“Having some real independence allows us to play with that stuff,” he said. “There’s an aspect that if you go too far into systematics then you lose the heart and soul and the dynamism. If you go too far in the wild then you get too far ahead of where the commercialization can keep up with you. So at the same time you need something that has a situational consciousness that isn’t driven just by segmentation data but that is more about being in tune with where the market is and what it’s ready for.”
But it wasn’t all coffee on stage. The other key theme of the event involved the changing role of technology and dominance of e-commerce in the marketplace.
Jesus Delgado-Jenkins, EVP and chief merchandising officer for 7-Eleven, discussed how the convenience store chain is embracing premium brands, including companies coming out of e-commerce and seeking to break into traditional retail. Many brands, he said, are going to market online first, and it’s up to retailers to work with them to bridge the divide.
Having enjoyed major success in e-commerce, one meal replacement brand, which Delgado declined to name launched in retail with 7-Eleven in a limited 20 store run in the Los Angeles and Texas markets. The experiment was so successful that distribution is now being expanded across California. These types of limited introductions, he explained, are becoming more common and by embracing these smaller, regional plays it opens the door to an “explosion of opportunity in the marketplace.”
Betsy McGinn, founder of McGinn eCommConsulting, spoke to the impact of Amazon’s purchase of Whole Foods in her presentation. Differentiation among websites is one of the changes the online grocery market is experiencing, with Amazon, Jet.com, and others attracting different types of consumers with different needs.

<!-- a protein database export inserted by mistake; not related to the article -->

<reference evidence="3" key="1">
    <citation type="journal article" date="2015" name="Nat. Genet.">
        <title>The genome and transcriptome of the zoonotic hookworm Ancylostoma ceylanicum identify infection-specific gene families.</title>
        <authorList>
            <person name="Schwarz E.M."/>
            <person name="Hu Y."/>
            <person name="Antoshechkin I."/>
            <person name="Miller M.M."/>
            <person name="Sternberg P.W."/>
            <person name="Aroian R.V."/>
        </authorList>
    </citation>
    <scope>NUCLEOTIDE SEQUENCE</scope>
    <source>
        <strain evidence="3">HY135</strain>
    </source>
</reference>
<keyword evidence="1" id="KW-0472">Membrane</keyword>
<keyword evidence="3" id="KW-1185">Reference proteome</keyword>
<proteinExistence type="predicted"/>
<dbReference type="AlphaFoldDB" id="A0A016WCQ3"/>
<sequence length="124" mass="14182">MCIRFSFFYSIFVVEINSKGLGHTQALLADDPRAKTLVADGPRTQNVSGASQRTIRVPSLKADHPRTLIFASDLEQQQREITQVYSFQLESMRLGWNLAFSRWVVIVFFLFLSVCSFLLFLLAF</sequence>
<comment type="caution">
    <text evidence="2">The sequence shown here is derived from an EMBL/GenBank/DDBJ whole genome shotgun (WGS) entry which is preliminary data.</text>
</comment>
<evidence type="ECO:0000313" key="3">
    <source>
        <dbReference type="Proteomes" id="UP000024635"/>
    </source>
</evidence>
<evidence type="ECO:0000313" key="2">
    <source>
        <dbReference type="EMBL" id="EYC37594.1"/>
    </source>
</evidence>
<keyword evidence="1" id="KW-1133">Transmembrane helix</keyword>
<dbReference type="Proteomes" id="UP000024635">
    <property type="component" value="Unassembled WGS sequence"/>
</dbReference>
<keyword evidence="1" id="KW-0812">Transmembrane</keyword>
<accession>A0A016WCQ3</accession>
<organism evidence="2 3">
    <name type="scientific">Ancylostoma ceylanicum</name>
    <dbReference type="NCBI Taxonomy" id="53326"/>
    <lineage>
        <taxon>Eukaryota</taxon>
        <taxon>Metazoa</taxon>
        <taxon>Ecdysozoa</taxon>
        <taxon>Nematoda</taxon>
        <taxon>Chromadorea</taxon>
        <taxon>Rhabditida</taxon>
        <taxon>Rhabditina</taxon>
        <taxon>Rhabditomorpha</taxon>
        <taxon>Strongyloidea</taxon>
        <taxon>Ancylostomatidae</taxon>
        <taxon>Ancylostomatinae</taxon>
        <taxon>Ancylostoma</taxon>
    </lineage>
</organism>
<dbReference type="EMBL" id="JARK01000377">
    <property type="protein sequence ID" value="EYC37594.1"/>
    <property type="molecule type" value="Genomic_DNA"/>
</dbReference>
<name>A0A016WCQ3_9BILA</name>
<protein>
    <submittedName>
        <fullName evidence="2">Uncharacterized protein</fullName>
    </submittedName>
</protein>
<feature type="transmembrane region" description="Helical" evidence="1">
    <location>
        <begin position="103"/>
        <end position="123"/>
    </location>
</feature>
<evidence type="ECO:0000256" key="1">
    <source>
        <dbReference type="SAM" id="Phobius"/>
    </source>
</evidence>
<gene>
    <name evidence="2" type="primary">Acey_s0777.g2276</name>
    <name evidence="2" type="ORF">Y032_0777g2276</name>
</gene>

Of course, many brands are still built the old fashioned way. Matt Thomas, founder and CEO of Brew Dr. Kombucha, shared his story of maxing out credit cards and failing-before-succeeding as he built his tea and kombucha company from the ground up.
And it was a similar entrepreneurial story that closed out the day’s keynotes with a talk with BevNET’s Person of the Year award winner, Todd Berardi, founder of HiBall. After selling to Anheuser-Busch InBev earlier this year, Berardi and his team proved themselves to be tireless workers. In an on-stage discussion, he noted that the company took eight years to become profitable.
“It’s so much more fun to run the company when it’s actually making money,” he joked.
On a more serious note, he said that while it’s tempting to try to grow fast, the road to success lies in being strategic. Selling to Anheuser-Busch was a weighted decision and he had to be sure they were the right partner for the brand, he said.
In addition to Berardi winning Person of the Year, his Alta Palla brand was selected as one of the top Brands of the Year by BevNET.
Coverage of BevNET Live Winter 2017 will continue to tomorrow, when the exploration of the coffee category continues with talks from the founders of Chameleon Cold Brew and La Colombe, along with presentations by representatives of Distill Ventures, Kroger’s, and Just Goods Inc.